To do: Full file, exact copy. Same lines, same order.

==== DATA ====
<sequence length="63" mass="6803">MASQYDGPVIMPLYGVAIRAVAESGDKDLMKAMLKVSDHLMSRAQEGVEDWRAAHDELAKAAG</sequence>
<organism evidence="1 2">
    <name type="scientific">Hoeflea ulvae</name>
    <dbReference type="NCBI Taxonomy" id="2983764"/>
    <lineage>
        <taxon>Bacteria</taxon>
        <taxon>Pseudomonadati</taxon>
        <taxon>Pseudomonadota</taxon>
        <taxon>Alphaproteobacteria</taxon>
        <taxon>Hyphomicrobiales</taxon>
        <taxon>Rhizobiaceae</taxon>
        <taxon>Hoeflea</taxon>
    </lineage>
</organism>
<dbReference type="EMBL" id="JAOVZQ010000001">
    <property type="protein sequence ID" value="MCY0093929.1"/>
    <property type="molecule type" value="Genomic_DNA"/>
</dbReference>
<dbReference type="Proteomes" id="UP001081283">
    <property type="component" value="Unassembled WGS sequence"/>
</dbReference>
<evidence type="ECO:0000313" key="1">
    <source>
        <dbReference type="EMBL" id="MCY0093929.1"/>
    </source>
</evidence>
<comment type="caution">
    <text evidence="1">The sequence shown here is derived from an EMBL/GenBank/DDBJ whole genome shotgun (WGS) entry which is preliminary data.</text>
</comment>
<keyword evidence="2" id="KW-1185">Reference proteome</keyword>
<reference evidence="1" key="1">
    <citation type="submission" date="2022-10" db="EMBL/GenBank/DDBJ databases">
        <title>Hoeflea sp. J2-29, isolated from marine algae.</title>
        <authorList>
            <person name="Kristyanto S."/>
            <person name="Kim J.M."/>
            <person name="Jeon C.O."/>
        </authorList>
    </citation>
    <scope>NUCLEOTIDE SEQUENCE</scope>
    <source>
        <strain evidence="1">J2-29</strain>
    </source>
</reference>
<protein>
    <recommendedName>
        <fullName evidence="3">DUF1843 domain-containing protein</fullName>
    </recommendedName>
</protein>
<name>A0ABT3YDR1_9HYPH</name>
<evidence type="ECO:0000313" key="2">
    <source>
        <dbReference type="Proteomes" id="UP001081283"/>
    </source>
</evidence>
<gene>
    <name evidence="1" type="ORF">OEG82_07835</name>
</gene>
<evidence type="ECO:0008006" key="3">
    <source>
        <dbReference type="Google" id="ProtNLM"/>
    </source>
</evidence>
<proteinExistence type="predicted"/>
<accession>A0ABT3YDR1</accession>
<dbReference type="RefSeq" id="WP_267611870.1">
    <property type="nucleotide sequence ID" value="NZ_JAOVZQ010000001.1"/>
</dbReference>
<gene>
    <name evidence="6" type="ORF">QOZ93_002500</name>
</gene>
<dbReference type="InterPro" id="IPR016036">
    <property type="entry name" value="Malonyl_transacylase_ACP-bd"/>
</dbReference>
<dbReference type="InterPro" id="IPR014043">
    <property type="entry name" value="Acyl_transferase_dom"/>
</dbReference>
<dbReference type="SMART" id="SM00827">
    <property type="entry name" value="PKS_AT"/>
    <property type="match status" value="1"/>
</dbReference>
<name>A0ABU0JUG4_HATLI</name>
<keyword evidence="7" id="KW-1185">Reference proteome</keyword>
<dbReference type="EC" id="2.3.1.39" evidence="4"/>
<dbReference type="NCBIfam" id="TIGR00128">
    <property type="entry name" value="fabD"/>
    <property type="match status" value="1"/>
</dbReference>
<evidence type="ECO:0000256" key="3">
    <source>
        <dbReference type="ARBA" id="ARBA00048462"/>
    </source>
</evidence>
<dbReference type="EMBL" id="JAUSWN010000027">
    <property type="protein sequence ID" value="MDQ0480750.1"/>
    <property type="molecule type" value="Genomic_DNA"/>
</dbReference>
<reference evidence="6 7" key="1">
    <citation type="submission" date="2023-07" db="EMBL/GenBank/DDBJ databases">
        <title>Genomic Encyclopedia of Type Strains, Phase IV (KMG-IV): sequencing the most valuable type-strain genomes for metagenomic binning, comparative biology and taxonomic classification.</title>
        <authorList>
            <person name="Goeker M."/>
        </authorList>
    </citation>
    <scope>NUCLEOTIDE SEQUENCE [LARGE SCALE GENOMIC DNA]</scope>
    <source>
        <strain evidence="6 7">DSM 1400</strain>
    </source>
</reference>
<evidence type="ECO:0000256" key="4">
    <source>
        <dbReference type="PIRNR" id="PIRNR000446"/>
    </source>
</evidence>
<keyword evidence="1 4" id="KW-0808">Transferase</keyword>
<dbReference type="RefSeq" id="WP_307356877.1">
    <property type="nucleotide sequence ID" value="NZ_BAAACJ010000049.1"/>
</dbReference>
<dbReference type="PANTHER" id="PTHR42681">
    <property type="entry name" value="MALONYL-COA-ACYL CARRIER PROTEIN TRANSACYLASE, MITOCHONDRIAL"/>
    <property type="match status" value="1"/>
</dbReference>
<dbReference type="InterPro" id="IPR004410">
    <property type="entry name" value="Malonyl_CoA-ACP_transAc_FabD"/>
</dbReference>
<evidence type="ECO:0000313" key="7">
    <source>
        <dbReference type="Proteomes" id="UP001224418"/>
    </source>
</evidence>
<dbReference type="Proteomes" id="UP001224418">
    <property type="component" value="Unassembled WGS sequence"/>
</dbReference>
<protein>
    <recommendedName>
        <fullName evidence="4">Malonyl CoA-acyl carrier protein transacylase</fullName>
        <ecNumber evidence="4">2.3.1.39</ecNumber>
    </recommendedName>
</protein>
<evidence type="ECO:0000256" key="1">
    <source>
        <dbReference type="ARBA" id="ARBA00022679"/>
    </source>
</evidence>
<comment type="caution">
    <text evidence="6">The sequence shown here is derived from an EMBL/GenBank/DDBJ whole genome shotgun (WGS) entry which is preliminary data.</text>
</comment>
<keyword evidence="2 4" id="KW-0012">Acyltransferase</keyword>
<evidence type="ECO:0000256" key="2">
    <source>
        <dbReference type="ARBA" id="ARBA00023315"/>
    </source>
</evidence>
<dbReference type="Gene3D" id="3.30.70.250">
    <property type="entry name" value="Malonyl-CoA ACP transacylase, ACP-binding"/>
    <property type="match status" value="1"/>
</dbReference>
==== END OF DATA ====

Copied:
<sequence length="63" mass="6803">MASQYDGPVIMPLYGVAIRAVAESGDKDLMKAMLKVSDHLMSRAQEGVEDWRAAHDELAKAAG</sequence>
<organism evidence="1 2">
    <name type="scientific">Hoeflea ulvae</name>
    <dbReference type="NCBI Taxonomy" id="2983764"/>
    <lineage>
        <taxon>Bacteria</taxon>
        <taxon>Pseudomonadati</taxon>
        <taxon>Pseudomonadota</taxon>
        <taxon>Alphaproteobacteria</taxon>
        <taxon>Hyphomicrobiales</taxon>
        <taxon>Rhizobiaceae</taxon>
        <taxon>Hoeflea</taxon>
    </lineage>
</organism>
<dbReference type="EMBL" id="JAOVZQ010000001">
    <property type="protein sequence ID" value="MCY0093929.1"/>
    <property type="molecule type" value="Genomic_DNA"/>
</dbReference>
<dbReference type="Proteomes" id="UP001081283">
    <property type="component" value="Unassembled WGS sequence"/>
</dbReference>
<evidence type="ECO:0000313" key="1">
    <source>
        <dbReference type="EMBL" id="MCY0093929.1"/>
    </source>
</evidence>
<comment type="caution">
    <text evidence="1">The sequence shown here is derived from an EMBL/GenBank/DDBJ whole genome shotgun (WGS) entry which is preliminary data.</text>
</comment>
<keyword evidence="2" id="KW-1185">Reference proteome</keyword>
<reference evidence="1" key="1">
    <citation type="submission" date="2022-10" db="EMBL/GenBank/DDBJ databases">
        <title>Hoeflea sp. J2-29, isolated from marine algae.</title>
        <authorList>
            <person name="Kristyanto S."/>
            <person name="Kim J.M."/>
            <person name="Jeon C.O."/>
        </authorList>
    </citation>
    <scope>NUCLEOTIDE SEQUENCE</scope>
    <source>
        <strain evidence="1">J2-29</strain>
    </source>
</reference>
<protein>
    <recommendedName>
        <fullName evidence="3">DUF1843 domain-containing protein</fullName>
    </recommendedName>
</protein>
<name>A0ABT3YDR1_9HYPH</name>
<evidence type="ECO:0000313" key="2">
    <source>
        <dbReference type="Proteomes" id="UP001081283"/>
    </source>
</evidence>
<gene>
    <name evidence="1" type="ORF">OEG82_07835</name>
</gene>
<evidence type="ECO:0008006" key="3">
    <source>
        <dbReference type="Google" id="ProtNLM"/>
    </source>
</evidence>
<proteinExistence type="predicted"/>
<accession>A0ABT3YDR1</accession>
<dbReference type="RefSeq" id="WP_267611870.1">
    <property type="nucleotide sequence ID" value="NZ_JAOVZQ010000001.1"/>
</dbReference>
<gene>
    <name evidence="6" type="ORF">QOZ93_002500</name>
</gene>
<dbReference type="InterPro" id="IPR016036">
    <property type="entry name" value="Malonyl_transacylase_ACP-bd"/>
</dbReference>
<dbReference type="InterPro" id="IPR014043">
    <property type="entry name" value="Acyl_transferase_dom"/>
</dbReference>
<dbReference type="SMART" id="SM00827">
    <property type="entry name" value="PKS_AT"/>
    <property type="match status" value="1"/>
</dbReference>
<name>A0ABU0JUG4_HATLI</name>
<keyword evidence="7" id="KW-1185">Reference proteome</keyword>
<dbReference type="EC" id="2.3.1.39" evidence="4"/>
<dbReference type="NCBIfam" id="TIGR00128">
    <property type="entry name" value="fabD"/>
    <property type="match status" value="1"/>
</dbReference>
<evidence type="ECO:0000256" key="3">
    <source>
        <dbReference type="ARBA" id="ARBA00048462"/>
    </source>
</evidence>
<dbReference type="EMBL" id="JAUSWN010000027">
    <property type="protein sequence ID" value="MDQ0480750.1"/>
    <property type="molecule type" value="Genomic_DNA"/>
</dbReference>
<reference evidence="6 7" key="1">
    <citation type="submission" date="2023-07" db="EMBL/GenBank/DDBJ databases">
        <title>Genomic Encyclopedia of Type Strains, Phase IV (KMG-IV): sequencing the most valuable type-strain genomes for metagenomic binning, comparative biology and taxonomic classification.</title>
        <authorList>
            <person name="Goeker M."/>
        </authorList>
    </citation>
    <scope>NUCLEOTIDE SEQUENCE [LARGE SCALE GENOMIC DNA]</scope>
    <source>
        <strain evidence="6 7">DSM 1400</strain>
    </source>
</reference>
<evidence type="ECO:0000256" key="4">
    <source>
        <dbReference type="PIRNR" id="PIRNR000446"/>
    </source>
</evidence>
<keyword evidence="1 4" id="KW-0808">Transferase</keyword>
<dbReference type="RefSeq" id="WP_307356877.1">
    <property type="nucleotide sequence ID" value="NZ_BAAACJ010000049.1"/>
</dbReference>
<dbReference type="PANTHER" id="PTHR42681">
    <property type="entry name" value="MALONYL-COA-ACYL CARRIER PROTEIN TRANSACYLASE, MITOCHONDRIAL"/>
    <property type="match status" value="1"/>
</dbReference>
<dbReference type="InterPro" id="IPR004410">
    <property type="entry name" value="Malonyl_CoA-ACP_transAc_FabD"/>
</dbReference>
<evidence type="ECO:0000313" key="7">
    <source>
        <dbReference type="Proteomes" id="UP001224418"/>
    </source>
</evidence>
<dbReference type="Proteomes" id="UP001224418">
    <property type="component" value="Unassembled WGS sequence"/>
</dbReference>
<protein>
    <recommendedName>
        <fullName evidence="4">Malonyl CoA-acyl carrier protein transacylase</fullName>
        <ecNumber evidence="4">2.3.1.39</ecNumber>
    </recommendedName>
</protein>
<evidence type="ECO:0000256" key="1">
    <source>
        <dbReference type="ARBA" id="ARBA00022679"/>
    </source>
</evidence>
<comment type="caution">
    <text evidence="6">The sequence shown here is derived from an EMBL/GenBank/DDBJ whole genome shotgun (WGS) entry which is preliminary data.</text>
</comment>
<keyword evidence="2 4" id="KW-0012">Acyltransferase</keyword>
<evidence type="ECO:0000256" key="2">
    <source>
        <dbReference type="ARBA" id="ARBA00023315"/>
    </source>
</evidence>
<dbReference type="Gene3D" id="3.30.70.250">
    <property type="entry name" value="Malonyl-CoA ACP transacylase, ACP-binding"/>
    <property type="match status" value="1"/>
</dbReference>